Appears in

Oxford Companion to Wine

Oxford Companion to Wine

By Jancis Robinson

Published 2006

  • About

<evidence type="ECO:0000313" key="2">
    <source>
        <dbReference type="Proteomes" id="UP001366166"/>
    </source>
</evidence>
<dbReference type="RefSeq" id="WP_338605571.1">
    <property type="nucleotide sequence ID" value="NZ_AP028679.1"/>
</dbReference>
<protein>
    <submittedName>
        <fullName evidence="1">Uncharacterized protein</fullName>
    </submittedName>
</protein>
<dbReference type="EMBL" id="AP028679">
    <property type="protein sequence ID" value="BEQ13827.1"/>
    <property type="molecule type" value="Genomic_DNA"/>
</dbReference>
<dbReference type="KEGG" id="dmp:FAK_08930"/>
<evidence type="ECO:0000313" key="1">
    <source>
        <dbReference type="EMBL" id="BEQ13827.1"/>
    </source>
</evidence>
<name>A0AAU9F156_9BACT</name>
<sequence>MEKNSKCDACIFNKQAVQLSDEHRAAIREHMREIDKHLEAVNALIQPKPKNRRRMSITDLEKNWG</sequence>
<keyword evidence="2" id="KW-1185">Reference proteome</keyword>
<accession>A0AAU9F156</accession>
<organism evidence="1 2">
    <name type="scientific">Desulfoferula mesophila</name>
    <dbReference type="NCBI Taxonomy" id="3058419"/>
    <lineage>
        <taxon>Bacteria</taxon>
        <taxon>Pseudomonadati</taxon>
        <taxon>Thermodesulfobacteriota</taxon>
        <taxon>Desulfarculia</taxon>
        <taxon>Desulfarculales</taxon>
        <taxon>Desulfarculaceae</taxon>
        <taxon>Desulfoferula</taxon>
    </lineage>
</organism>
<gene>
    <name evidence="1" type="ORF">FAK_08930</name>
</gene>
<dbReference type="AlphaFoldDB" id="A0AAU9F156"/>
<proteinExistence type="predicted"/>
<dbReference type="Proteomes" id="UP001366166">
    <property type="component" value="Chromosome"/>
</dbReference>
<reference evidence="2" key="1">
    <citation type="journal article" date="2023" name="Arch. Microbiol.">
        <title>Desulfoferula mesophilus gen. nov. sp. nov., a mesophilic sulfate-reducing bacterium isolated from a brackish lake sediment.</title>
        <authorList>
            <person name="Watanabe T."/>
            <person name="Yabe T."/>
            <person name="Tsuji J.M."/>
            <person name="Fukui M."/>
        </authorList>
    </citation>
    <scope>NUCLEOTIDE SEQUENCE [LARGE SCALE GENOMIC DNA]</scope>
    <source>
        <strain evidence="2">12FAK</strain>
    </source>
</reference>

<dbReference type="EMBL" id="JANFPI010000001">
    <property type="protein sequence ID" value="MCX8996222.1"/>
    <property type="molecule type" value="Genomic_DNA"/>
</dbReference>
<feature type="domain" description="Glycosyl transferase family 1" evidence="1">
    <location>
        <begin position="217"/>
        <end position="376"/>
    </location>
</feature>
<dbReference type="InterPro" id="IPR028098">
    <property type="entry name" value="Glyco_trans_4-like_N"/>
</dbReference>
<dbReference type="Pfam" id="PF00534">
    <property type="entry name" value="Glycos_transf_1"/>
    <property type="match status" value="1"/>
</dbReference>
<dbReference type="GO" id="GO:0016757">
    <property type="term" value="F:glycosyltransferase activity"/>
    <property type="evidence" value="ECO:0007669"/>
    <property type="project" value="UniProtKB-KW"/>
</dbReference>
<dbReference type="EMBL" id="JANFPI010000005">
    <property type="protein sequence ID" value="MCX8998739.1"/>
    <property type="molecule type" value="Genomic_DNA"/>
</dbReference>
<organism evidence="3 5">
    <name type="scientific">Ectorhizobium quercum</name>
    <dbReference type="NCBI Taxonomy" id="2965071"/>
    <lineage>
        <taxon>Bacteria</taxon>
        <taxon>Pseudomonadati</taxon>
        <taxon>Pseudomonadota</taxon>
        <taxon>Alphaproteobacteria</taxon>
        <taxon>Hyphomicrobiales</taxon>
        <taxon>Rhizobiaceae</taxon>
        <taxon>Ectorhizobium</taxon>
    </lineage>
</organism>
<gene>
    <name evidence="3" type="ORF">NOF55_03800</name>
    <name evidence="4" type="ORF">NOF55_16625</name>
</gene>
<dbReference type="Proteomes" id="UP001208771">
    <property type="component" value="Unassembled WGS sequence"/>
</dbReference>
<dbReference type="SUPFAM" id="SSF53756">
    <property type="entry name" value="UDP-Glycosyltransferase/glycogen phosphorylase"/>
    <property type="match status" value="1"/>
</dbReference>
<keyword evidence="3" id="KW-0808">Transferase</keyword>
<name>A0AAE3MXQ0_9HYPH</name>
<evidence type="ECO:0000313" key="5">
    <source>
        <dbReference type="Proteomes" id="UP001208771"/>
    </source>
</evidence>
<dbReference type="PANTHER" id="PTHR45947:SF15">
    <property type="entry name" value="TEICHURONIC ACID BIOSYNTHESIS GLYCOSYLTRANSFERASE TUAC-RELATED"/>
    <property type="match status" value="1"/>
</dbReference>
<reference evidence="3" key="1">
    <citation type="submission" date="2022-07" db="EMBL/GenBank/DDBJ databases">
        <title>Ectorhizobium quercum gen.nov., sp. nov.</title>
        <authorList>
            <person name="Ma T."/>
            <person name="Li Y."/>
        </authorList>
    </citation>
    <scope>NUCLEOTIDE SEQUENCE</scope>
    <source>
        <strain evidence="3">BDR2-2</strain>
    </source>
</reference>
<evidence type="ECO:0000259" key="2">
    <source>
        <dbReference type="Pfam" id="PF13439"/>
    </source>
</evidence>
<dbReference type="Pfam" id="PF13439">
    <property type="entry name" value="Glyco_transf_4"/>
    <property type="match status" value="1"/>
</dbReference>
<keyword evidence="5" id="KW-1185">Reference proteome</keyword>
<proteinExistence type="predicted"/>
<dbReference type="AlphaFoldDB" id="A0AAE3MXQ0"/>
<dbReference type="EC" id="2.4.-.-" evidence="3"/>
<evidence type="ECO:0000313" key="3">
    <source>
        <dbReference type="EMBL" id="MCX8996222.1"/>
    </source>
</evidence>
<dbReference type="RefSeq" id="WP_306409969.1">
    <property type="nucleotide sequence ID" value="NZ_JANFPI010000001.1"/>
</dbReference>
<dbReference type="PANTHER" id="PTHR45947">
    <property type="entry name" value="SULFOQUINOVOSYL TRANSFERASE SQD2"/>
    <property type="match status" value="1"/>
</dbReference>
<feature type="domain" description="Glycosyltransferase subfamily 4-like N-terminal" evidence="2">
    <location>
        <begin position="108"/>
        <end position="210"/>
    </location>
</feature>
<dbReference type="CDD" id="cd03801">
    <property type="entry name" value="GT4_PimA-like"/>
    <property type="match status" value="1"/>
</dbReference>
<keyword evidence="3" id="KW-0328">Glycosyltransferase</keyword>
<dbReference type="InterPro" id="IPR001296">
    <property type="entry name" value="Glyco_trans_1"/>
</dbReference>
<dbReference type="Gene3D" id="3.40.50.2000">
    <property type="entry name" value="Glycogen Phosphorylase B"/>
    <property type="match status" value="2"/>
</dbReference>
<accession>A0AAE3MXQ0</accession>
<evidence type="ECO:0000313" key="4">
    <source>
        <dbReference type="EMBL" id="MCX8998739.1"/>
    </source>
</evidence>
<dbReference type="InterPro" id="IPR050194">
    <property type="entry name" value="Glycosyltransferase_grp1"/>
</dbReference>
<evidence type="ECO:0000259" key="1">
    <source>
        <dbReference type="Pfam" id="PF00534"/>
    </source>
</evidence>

Clape, La, named terroir within the languedoc aoc in southern France which can be unfairly penalized for its name in Anglophone markets. La Clape was once an island off the busy Roman port of Narbo (Narbonne). Today it is a quintessentially Mediterranean coastal mountain just south of Narbonne which has one of France’s highest average annual totals of sunshine. On the clay-limestone southern slopes of the rocky massif, the climate is heavily influenced by the sea. Elevations of vineyards can vary by as much as 200 m/980 ft. La Clape is particularly well suited to growing bourboulenc, which must represent at least 40% of the grapes used in the production of La Clape’s iodine-scented white wines in which Grenache Blanc and a little Viognier is also allowed. Most of the wine produced from about 1,000 ha/2,500 acres of vineyard within the appellation is full-blooded red, however, virtually indistinguishable from maritime corbières, with Ch de la Négly a notable producer. The extensive l’Hospitalet domaine is headquarters of the dynamic Languedoc négociant Gérard Bertrand.